The National Retail Association (NRA) says the draft ruling to restrict the sale of vaping and smoke-free nicotine products to chemists is “ridiculous and inconsistent”, considering cigarettes are sold freely.
The TGA’s draft ruling captures “nicotine when prepared for use in e-cigarettes, e-juice heat-not-burn tobacco products, chewing tobacco, snuff and other novel nicotine products”. However, cigarettes and tobacco will remain freely available in retail outlets across the country.
NRA CEO Dominique Lamb said the draft from the Therapeutic Goods Administration ruling would ensure the most harmful forms of tobacco would continue to be widely available, while those that offered a pathway to quit smoking would be much more difficult to obtain.
She said the ruling would damage tens of thousands of small retailers across Australia who relied on tobacco sales to support their businesses, but who wanted access to a less harmful alternative.
“This outcome is not only the worst of both worlds for small retailers who will be locked out of selling smoke-free nicotine but still able to sell more harmful tobacco, but it’s also the worst of both worlds for consumers who want to quit cigarettes,” Ms Lamb said.
“The very fact that the TGA has decided to allow nicotine vaping is recognition that it is a safer option for smokers,” Ms Lamb said.
“That is in line with the views of the World Health Organisation, and almost every other OECD country that permits nicotine vaping. What makes no sense is the decision to make it even harder for consumers to switch from cigarettes, while clogging up doctors surgeries to get prespriptions.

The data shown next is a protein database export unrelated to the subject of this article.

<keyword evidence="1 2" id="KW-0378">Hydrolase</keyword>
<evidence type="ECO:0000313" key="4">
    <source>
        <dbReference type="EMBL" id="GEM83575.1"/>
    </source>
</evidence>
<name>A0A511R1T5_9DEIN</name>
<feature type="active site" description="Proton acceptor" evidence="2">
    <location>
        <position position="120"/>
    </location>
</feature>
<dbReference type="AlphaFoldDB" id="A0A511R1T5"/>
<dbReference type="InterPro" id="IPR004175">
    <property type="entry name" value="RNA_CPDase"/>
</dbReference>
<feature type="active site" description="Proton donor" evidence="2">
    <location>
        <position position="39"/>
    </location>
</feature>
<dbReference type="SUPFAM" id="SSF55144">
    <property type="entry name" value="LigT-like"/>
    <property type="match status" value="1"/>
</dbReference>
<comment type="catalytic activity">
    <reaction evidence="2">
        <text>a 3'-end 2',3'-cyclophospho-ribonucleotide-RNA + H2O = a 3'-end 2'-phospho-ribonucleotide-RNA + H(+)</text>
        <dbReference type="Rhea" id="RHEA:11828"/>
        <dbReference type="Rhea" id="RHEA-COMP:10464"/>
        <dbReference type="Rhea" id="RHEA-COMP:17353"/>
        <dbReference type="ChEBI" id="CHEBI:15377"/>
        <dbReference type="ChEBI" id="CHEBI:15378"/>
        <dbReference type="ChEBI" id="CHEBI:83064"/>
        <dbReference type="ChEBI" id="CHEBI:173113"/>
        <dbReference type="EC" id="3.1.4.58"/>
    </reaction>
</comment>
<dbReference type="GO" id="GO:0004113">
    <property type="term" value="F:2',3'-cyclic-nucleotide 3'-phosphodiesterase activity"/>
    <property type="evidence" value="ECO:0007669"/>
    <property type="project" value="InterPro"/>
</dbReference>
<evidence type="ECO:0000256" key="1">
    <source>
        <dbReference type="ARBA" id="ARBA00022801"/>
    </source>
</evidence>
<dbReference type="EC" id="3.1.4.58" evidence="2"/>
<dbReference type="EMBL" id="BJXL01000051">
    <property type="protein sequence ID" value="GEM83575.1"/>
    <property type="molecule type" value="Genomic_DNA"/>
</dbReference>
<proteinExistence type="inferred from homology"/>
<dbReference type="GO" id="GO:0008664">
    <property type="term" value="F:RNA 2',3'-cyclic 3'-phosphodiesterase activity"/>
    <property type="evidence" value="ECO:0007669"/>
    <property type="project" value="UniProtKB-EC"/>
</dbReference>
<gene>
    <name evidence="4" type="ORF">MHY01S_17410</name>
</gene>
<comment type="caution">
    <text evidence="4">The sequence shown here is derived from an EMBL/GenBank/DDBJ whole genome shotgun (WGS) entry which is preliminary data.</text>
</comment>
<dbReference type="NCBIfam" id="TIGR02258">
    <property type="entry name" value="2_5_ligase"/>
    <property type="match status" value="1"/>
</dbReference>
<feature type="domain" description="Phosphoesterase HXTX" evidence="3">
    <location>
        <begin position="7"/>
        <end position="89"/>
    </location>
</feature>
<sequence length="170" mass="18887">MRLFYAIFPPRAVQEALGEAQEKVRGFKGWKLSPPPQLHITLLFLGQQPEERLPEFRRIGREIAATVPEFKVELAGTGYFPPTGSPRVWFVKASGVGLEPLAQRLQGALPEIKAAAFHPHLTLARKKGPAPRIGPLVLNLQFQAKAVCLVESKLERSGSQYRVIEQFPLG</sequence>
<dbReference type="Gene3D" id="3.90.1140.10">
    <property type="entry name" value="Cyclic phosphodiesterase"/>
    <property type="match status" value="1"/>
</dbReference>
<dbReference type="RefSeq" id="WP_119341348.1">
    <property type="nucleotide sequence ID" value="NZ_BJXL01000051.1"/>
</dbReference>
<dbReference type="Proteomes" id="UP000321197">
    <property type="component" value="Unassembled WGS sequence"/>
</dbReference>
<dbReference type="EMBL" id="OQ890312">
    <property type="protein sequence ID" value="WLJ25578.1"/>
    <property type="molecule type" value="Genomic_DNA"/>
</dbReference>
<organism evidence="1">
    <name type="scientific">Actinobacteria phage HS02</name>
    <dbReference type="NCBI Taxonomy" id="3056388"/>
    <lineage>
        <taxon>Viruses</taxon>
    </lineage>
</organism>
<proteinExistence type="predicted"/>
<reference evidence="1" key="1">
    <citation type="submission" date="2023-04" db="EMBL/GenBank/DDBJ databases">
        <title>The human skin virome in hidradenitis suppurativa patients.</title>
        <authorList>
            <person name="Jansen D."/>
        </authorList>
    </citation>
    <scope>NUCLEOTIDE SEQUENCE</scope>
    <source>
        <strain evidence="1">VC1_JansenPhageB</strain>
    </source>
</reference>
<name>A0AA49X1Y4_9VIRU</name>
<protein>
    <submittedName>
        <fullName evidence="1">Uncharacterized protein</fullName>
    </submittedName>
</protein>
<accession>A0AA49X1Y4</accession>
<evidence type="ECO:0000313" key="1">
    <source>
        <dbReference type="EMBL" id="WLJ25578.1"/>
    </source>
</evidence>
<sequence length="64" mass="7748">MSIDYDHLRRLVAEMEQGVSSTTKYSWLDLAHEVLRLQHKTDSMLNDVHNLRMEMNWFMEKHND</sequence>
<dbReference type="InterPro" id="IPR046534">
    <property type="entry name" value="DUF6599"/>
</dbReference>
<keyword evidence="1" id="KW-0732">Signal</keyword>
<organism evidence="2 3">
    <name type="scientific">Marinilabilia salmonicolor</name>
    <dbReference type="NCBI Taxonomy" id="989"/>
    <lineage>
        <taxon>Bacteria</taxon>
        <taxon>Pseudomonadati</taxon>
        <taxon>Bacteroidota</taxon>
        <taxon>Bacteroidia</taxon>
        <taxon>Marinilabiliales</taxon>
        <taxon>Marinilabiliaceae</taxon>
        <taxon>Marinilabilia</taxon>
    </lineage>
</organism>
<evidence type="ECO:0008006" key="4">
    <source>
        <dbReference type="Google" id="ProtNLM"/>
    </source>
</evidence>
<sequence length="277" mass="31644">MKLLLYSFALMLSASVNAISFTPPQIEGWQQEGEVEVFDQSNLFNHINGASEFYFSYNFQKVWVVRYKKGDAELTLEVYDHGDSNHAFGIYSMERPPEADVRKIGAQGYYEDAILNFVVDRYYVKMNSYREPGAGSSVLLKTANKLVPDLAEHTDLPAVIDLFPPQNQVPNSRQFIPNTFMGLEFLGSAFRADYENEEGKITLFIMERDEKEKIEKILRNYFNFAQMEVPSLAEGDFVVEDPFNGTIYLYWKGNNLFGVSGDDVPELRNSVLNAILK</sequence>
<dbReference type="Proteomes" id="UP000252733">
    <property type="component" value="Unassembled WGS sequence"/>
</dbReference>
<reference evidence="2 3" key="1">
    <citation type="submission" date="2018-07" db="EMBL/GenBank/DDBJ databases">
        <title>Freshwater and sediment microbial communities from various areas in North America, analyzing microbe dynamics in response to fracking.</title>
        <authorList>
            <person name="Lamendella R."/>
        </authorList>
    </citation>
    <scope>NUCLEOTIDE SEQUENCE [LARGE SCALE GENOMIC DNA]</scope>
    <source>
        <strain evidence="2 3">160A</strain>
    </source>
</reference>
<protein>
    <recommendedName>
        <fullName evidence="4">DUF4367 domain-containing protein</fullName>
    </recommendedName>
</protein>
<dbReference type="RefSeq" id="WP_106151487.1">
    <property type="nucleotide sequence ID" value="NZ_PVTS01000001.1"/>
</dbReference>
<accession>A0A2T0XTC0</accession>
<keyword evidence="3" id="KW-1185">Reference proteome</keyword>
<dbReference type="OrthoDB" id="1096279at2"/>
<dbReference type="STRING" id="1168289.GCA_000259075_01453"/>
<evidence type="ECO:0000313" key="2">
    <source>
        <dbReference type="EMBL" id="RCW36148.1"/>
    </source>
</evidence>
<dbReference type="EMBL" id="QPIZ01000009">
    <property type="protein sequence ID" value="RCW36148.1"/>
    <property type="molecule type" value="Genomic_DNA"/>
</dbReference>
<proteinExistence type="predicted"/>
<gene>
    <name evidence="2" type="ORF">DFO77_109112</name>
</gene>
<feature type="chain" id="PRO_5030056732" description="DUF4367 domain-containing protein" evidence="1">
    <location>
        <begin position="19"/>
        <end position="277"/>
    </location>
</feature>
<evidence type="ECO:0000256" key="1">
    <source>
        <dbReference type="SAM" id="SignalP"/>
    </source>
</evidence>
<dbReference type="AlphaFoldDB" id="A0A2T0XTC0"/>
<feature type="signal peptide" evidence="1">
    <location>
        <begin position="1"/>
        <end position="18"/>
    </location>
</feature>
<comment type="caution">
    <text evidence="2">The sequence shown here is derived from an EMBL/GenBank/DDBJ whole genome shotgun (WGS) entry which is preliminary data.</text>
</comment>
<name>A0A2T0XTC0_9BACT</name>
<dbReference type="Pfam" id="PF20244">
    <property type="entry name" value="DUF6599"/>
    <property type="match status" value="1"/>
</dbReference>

“It also makes no sense that the Federal Government would lock out small business owners from this market when so many of them are already struggling to stay afloat.
“A far better option would be to allow the sale of smoke-free nicotine in the same places and with the same legal restrictions as currently apply to cigarettes and tobacco. This would be a far more sensible and consistent outcome, which would help both smokers and small businesses to give up cigarettes.”
Ms Lamb said the NRA was also concerned about the health of retail workers, who had a higher smoking rate than the average for the rest of the population.
“As employers, our members are also keen to see their staff have easy access to safer alternatives.”